2017 ISAKOS Biennial Congress Paper #139
Ankle and Subtalar Joint Kinematics Following Lateral Ligament Repair-Implications for Early Surgical Treatment
Hélder M. D. Pereira, MD, Vila Do Conde PORTUGAL
Pieter D'Hooghe, MD PhD, Doha, Qatar QATAR
Nicholas Anderson, BS, Broomfield, CO UNITED STATES
Richard Fuld, BA, Denver UNITED STATES
Judas Zed Kelley, BA, Lakewood, CO UNITED STATES
Todd H. Baldini, MS, Denver, CO UNITED STATES
Isakos Laf Committee, MD, Denver, Colorado UNITED STATES
Kenneth J. Hunt, MD, Aurora, CO UNITED STATES
University of Colorado, Aurora, CO, UNITED STATES
FDA Status Cleared
Repair of ATFL using suture anchors restores ankle joint kinematics and contact mechanics compared to the intact state. The addition of CFL repair does not add significantly to ATFL repair alone in resisting talar inversion or calcaneal translation, supporting the necessity for a protection period to allow sufficient ligament healing before inversion stresses following surgical repair.
The current trend for chronic lateral ankle instability treatment is direct repair of the ATFL and/or CFL by open or arthroscopic-assisted technique. There is recent evidence suggesting improved success with acute ligament repair following high grade ankle sprains as well as on the impact of CFL injury on ankle and subtalar biomechanics. However, the impact of acute repair on ankle and subtalar joint kinematics and biomechanics is not well understood. The purpose of this study was to determine the impact of repairing the ATFL alone compared to repairing both the ATFL and CFL, on restoration of ankle and subtalar joint kinematics.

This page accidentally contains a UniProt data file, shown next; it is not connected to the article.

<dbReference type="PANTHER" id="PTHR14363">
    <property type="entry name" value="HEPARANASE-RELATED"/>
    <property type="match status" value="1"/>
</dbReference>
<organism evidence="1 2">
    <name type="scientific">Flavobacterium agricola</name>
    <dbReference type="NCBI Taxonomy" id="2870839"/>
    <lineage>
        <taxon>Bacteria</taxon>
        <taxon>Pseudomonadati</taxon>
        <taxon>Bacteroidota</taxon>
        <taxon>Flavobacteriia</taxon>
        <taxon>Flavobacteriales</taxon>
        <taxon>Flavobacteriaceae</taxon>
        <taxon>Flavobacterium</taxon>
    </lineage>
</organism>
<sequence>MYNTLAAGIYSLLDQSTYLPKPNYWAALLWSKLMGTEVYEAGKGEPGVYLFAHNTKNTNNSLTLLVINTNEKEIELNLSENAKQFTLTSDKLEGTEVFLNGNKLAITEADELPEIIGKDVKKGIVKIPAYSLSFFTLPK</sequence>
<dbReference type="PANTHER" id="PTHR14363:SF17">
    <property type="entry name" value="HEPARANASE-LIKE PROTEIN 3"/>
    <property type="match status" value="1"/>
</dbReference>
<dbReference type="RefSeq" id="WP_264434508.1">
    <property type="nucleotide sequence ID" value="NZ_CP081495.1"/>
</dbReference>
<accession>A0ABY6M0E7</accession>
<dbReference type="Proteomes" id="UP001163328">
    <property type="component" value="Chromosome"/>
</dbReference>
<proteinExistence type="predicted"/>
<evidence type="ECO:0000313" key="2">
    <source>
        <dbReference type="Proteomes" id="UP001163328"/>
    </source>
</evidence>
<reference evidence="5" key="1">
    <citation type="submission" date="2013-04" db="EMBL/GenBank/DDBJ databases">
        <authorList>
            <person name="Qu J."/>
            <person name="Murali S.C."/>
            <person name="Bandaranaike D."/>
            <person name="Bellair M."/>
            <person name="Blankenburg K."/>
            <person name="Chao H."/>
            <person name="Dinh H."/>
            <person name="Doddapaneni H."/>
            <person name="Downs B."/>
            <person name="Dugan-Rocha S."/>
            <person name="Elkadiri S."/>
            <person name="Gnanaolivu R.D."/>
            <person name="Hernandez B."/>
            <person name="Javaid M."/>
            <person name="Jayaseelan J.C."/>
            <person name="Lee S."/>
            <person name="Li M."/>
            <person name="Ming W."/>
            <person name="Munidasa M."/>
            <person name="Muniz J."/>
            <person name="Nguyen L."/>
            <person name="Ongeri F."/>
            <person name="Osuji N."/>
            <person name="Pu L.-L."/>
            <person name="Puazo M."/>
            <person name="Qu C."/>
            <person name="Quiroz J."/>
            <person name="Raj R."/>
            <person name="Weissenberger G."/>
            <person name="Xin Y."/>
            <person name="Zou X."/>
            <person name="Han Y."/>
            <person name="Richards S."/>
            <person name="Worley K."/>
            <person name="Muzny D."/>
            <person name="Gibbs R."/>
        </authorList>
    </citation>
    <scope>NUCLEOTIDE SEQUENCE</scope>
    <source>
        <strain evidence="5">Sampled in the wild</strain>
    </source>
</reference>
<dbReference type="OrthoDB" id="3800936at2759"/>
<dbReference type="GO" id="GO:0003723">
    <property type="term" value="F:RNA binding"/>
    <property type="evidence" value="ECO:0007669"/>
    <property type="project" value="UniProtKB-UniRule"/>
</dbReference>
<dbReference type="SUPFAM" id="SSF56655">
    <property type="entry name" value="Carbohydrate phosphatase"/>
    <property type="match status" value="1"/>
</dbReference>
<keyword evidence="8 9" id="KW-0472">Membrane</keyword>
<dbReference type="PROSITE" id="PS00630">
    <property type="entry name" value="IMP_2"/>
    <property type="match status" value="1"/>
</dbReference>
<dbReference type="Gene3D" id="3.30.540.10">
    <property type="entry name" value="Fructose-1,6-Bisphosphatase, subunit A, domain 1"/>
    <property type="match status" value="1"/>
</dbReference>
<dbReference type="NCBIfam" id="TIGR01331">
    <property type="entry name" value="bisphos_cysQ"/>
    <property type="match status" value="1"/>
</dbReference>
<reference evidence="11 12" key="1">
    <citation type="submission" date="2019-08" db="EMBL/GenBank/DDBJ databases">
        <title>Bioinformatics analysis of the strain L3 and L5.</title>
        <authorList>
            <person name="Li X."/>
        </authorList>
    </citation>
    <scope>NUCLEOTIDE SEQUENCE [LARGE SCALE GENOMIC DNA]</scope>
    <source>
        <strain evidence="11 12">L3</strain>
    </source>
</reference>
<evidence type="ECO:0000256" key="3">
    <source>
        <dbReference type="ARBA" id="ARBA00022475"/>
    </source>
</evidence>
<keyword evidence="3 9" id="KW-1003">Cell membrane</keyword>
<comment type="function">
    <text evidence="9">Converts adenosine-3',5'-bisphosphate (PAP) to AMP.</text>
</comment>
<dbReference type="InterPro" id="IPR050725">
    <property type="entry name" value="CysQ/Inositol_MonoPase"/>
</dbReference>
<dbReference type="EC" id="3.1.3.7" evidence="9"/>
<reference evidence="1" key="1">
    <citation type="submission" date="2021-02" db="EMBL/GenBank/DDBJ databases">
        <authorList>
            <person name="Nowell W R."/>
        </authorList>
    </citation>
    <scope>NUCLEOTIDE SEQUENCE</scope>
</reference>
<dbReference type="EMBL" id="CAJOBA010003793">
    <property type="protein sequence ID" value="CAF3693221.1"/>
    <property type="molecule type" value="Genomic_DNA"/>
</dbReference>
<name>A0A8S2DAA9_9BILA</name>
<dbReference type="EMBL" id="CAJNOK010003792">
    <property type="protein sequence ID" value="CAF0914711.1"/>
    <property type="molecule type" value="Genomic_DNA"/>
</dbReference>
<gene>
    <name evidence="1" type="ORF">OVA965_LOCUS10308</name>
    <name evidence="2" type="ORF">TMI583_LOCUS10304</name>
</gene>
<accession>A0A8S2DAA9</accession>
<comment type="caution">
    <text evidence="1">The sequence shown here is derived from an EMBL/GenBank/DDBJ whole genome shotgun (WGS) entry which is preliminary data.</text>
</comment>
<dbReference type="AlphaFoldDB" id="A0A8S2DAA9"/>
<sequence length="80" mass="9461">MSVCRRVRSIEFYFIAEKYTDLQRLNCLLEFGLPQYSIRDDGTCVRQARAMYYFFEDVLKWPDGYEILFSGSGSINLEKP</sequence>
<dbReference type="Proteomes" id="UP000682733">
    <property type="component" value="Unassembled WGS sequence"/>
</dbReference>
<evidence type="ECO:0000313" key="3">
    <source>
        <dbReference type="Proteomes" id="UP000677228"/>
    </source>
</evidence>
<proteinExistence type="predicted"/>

Ten matched pairs of fresh frozen human cadaveric ankles were dissected to expose intact ATFL and CFL. Ankles were mounted to an Instron at 20° plantar flexion and 15° of internal rotation. Each ankle was loaded to body weight and then inverted from 0 to 20° for three cycles; Peak pressure and contact area were recorded in the ankle joint using a calibrated Tekscan sensor system, and linear and rotational displacement of the talus and calcaneus relative to the ankle mortise was recorded using a three-dimensional motion capture system. Ankles then underwent sequential sectioning of ATFL and CFL and were randomly assigned to ATFL-only repair using two arthroscopic Broström all-soft anchors, or combined ATFL and CFL repair. Testing was repeated after repair.
Motion capture showed a significant increase in inversion angle of both the calcaneus and talus after release of each ligament. There was significantly more inversion in the subtalar joint than the tibiotalar joint with weight-bearing inversion. There was a significant increased medial shift of the calcaneus relative to fibula after CFL release. Neither ATFL alone nor combined ATFL and CFL repairs restored normal talus inversion. Isolated ATFL repair restored inversion of the calcaneus and subtalar joints close to the intact state. We found no significant difference in peak pressure or contact area in the tibiotalar joint between the intact ankle and ATFL or combined repair. However, there was a 26% decrease in peak pressure following ATFL repair, and only an 11% decrease in peak pressure following a double repair compared to the uninjured ankle.
Injury to CFL significantly increases the inversion rotation and medial translation of the ankle and subtalar joint compared to ATFL release alone. Repair of ATFL using suture anchors restores ankle contact mechanics and inversion of both the ankle and subtalar joints close to the intact state. However, the addition of CFL repair does not appear to provide significant improvement compared to ATFL repair alone. Neither group demonstrated restoration of normal talus inversion nor medial calcaneus translation with weight-bearing inversion, suggesting that acute repair, without a period of normal healing, is not sufficient to resist a weight-bearing inversion moment. While the CFL plays an important role in normal ankle mechanics, this data supports the necessity for a protection period to allow sufficient ligament-healing before weight-bearing inversion stresses are applied following surgical repair.